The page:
Call for Garda training after man dies during restraint
THE JURY at an inquest into the death of man who was restrained by gardaí during a drugs search at his home has called for ongoing training for gardaí, including cardiopulmonary resuscitation (CPR) and restraint techniques.
David O’Mahoney (22), McSwiney Villas, Gurranabraher, Cork city was restrained by gardaí and placed in handcuffs while they were carrying out a planned search at his home on the evening of November 14th, 2007.
He became unwell and suffered a seizure after the handcuffs had been placed on him and was pronounced dead at Cork University Hospital that night.
A jury of four men and four women at Cork City Coroner’s Court found that the 22-year-old father of one died of cocaine, alcohol and lignocaine intoxication during restraint.
The jury recorded a verdict of death by misadventure.
In a summary of nine days of evidence by the coroner Dr Myra Cullinane, the court heard that gardaí entered Mr O’Mahoney’s home just before 7.30pm with a warrant to carry out a search.
Gardaí told how he became agitated and aggressive during the search and a decision was made to place him in handcuffs.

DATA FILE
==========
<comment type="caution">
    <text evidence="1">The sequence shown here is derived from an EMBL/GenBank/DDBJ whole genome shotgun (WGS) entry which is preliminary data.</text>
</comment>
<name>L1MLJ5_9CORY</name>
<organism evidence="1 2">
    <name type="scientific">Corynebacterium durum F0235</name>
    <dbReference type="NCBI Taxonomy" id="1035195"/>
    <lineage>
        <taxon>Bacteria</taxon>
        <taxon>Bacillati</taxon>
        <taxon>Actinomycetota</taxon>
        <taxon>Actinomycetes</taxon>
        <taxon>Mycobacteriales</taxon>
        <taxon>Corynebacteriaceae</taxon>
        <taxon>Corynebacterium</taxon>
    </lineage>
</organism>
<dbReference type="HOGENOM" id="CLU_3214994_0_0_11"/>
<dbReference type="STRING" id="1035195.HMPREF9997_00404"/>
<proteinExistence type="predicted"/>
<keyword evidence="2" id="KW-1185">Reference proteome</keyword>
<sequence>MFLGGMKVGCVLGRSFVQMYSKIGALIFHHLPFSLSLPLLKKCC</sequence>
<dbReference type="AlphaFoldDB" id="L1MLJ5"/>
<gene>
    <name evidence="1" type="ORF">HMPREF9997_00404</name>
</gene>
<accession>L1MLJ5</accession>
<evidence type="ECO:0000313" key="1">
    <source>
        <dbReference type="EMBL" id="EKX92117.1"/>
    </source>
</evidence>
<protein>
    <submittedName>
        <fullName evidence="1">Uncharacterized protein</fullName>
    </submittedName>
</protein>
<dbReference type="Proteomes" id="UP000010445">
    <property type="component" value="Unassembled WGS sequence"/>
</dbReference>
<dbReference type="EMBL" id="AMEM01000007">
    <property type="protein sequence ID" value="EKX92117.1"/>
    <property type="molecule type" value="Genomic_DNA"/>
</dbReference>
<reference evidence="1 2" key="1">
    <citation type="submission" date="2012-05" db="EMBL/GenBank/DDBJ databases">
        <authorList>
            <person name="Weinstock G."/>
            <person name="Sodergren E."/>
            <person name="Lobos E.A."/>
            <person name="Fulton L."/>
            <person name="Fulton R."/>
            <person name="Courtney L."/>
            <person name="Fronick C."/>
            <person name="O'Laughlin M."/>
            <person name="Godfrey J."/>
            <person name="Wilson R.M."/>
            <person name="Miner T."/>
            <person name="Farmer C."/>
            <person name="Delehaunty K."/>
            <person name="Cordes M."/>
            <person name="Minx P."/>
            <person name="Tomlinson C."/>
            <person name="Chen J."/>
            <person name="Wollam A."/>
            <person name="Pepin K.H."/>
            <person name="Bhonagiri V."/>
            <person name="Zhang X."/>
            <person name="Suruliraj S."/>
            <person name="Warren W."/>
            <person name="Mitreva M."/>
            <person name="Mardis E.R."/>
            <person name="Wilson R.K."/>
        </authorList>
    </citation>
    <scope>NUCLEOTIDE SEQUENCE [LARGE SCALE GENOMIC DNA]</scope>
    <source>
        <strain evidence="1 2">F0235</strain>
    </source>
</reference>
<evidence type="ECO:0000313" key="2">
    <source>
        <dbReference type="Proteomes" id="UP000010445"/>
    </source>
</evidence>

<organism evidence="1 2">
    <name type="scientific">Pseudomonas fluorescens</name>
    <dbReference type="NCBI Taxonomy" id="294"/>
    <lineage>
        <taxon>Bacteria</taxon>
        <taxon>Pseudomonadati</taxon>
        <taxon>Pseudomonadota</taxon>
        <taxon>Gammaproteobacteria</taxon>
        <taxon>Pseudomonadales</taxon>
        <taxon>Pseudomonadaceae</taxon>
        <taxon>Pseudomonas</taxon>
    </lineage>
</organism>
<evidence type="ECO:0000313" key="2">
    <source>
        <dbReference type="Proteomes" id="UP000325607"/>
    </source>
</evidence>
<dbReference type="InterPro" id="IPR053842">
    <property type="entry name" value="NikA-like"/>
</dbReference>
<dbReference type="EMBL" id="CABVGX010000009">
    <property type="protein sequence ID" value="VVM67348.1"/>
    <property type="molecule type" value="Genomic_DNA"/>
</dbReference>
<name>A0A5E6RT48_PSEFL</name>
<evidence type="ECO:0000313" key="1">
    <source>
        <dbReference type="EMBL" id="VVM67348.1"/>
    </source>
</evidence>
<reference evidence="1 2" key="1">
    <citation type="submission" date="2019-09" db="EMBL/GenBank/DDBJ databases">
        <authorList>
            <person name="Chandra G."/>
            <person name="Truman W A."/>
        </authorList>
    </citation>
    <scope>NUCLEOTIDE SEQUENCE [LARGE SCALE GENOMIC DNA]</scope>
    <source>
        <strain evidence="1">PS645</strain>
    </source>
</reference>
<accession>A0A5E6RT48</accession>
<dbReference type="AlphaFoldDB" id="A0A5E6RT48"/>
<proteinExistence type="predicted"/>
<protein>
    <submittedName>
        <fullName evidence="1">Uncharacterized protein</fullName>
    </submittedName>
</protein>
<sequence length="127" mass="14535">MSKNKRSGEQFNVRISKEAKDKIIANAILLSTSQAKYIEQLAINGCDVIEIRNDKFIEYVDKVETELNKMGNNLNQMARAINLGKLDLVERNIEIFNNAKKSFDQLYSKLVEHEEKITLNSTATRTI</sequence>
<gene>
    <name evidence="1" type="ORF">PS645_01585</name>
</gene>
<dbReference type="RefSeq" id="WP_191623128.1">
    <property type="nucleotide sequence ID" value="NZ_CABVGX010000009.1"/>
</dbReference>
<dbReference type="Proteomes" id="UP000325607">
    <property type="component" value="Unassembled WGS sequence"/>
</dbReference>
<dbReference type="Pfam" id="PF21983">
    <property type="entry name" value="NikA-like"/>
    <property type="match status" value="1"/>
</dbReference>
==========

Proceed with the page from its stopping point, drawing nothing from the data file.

Mr O’Mahoney, who was on the couch, resisted being handcuffed and a number of gardaí assisted to allow the placing of the second handcuff.
He suffered a seizure and later a second seizure after gardaí had removed the handcuffs and placed him in the recovery position.
A postmortem by assistant state pathologist Dr Margaret Bolster found a number of minor injuries on Mr O’Mahoney’s body at autopsy, which were consistent with injuries due to restraint, but were not sufficient to cause death.
Dr Bolster said the primary cause of death was “the drugs” and that the stress of the handcuffs was likely to have caused increases in fight or flight hormones . . . and lactic acidosis (where lactic acid builds up in the bloodstream faster than it can be removed) which would have added to the effects of the cocaine.
Consultant forensic pathologist Dr Richard Shepherd, who is based in the UK, said the struggle was a factor in the death but there was no evidence to indicate excessive restraint had been applied.
A file was sent to the Director of Public Prosecutions by the Garda Ombudsman Commission and no prosecutions were directed.
Speaking outside the court after the inquest his mother Noreen O’Mahoney said: “It took a long time, but I think that everything did come out.” She said it had been very hard.